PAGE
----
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Enjoying the best of Southern hospitality

May 27, 2012
By ANITA HANABURGH , For The Leader Herald

I went to a convention for newspaper columnists in Macon, Ga. Macon? If you want to know where Macon, "Jo-Ja" is, just head south, then head south again.

The organizers for the convention did everything possible to show Southern hospitality and make sure we felt the Southern experience. The first night we were transported in a trolley to the Allman Brothers Museum for a Southern picnic on the lawn.

Ever hear of the Allman Brothers? My seatmate on the trolley was a young college journalism student.

"Who are the Allman Brothers?" he asked.

I replied, "Ya know, they sing Ramblin Man?"

No response. I tried again. "The Allman brothers were to my day as, say, someone like Metallica of your day."

He gingerly then asked "Who is Metallica?"

As I looked over at the face of this cherub I felt even more out of it in this "Southern no-man's land." Out on the lawn, I joined my grown-up colleagues. "I need some comfort food."

I always feel better around food. I love it, ya know? This Southern buffet was no exception. I love to experience new food offered at a new place. I marvel: Oh that looks good. How did they do that? What will it taste like? I question: What is this? Have I had this before? How did they make that? How many calories? Calories? Oh busboy! This is the South.

Look at this buffet. Tonight, I am going to celebrate the south.

The buffet began with a large bucket piled high with Southern fried chicken. As I experienced the fragrance of the I-don't-know-how-many herbs and spices, I blotted either side of my mouth. The crust was a golden brown adding the necessary eye appeal to this already perfect specimen. Next were grits. Ordinarily, I'm not a fan but these creamy cheese grits had to be tried. They were the color of sunflowers bubbling in butter and bursting with Monterey Jack and cheddar. Next came bourbon creamed corn - no low fat milk used here (I don't think its sold in the south). It was followed by collard greens and bacon bathing in bacon fat. As is true Southern hospitality, the portions were bighearted. As a final gesture, the server topped my packed plate with a four-inch butter biscuit that would make Paula Deen proud.

When I reached the table, my friends warned (no pun intended) me to get dessert, as it was going fast. Throwing all thoughts, guilt, common sense to the wind, I put my plate down and headed to the dessert table only to find, just arriving, four huge hotel pans full of Krispy Kreme Bread pudding "served-up" with beautiful butter rum sauce. At this point, I should have cut my hand off but instead I grabbed a full bowl. As I walked away, a cute little Southern belle hollered "Honey, you forgot your pecan pie!"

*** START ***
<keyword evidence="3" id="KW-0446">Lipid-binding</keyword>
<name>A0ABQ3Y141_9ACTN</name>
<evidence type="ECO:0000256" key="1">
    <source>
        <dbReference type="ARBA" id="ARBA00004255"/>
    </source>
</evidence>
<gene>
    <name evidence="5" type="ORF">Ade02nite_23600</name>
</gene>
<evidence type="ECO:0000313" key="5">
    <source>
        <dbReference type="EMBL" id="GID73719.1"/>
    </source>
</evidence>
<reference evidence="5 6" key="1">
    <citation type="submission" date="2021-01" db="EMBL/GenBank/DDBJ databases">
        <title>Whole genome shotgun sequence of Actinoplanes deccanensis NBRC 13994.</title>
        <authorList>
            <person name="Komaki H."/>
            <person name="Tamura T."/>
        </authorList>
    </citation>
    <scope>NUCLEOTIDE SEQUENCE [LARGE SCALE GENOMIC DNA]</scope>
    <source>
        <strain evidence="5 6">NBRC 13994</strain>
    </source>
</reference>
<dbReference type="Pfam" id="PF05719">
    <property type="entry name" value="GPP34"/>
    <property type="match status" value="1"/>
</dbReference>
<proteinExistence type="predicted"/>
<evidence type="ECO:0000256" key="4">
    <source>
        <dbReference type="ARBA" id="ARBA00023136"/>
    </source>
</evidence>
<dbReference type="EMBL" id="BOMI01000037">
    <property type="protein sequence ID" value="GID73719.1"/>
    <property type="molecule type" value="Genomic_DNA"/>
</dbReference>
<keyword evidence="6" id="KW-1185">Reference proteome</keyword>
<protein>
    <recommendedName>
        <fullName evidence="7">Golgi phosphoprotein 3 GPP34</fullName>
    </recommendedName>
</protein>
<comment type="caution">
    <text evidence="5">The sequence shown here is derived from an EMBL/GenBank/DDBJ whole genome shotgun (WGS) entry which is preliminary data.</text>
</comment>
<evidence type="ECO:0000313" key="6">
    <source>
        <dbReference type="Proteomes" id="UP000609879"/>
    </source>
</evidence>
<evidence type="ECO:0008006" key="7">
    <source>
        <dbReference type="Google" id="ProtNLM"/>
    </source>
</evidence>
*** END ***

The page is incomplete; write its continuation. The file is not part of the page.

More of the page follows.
At the picnic table, I sat with my vegetarian colleague from Berkeley, Calif. Her plate, sans the chicken and greens, looked much like mine. We laughed then dug right in. Sometimes, there comes a time when you are at a place when you just have to go for it.

Several years ago, I took at course at the Culinary Institute of America. It was designed to train people who teach food to help cooks to lower the fat content of the foods being served in the restaurants.

The first day of the course the chef/instructor arrived. He was a very professional man, trim in his white coat and tall hat.

"We have to stop denying the truth," he said. "We have to realize that we are powerless against this truth. We have to admit to this fact, fat tastes good!"

Krispy Kreme bread pudding (adapted from Paula Deen)

8 Krispy Kreme Crullers or any glazed doughnuts, cut into sixths.

2 cups heavy cream.

2 cups milk.

10 large egg yolks.

1.) Preheat the oven to 250 Spread the doughnut pieces on parchment paper on two cookie sheets. Bake for about 30 minutes, until dry on the outside.

2.) Raise the oven temperature to 350. In a large bowl, whisk 2 cups of the cream with the milk, egg yolks, whole eggs and condensed milk. Add the doughnut pieces and soak until the pieces are softened, about 1 hour; stir every 15 minutes.

3.) Butter a 9-by-13-inch baking dish. Spoon the doughnut mixture into the prepared baking dish and cover with foil.

4.) Set the dish in a roasting pan and add enough water to the pan to reach halfway up the side of the baking dish. Bake the bread pudding for 40 minutes.

5.) Remove the foil and bake for about 20 minutes longer, or until the bread pudding is set.

6.) Preheat the broiler. Broil the bread pudding for about 3 minutes or until top is lightly browned. Let cool for 30 minutes. Say a prayer ..... And enjoy.

Butter Rum Sauce

1 stick butter.

1 pound box confectioners' sugar Rum, as desired.

1.) Melt butter and slowly stir in confectioners' sugar.

2.) Add rum and heat until bubbly.




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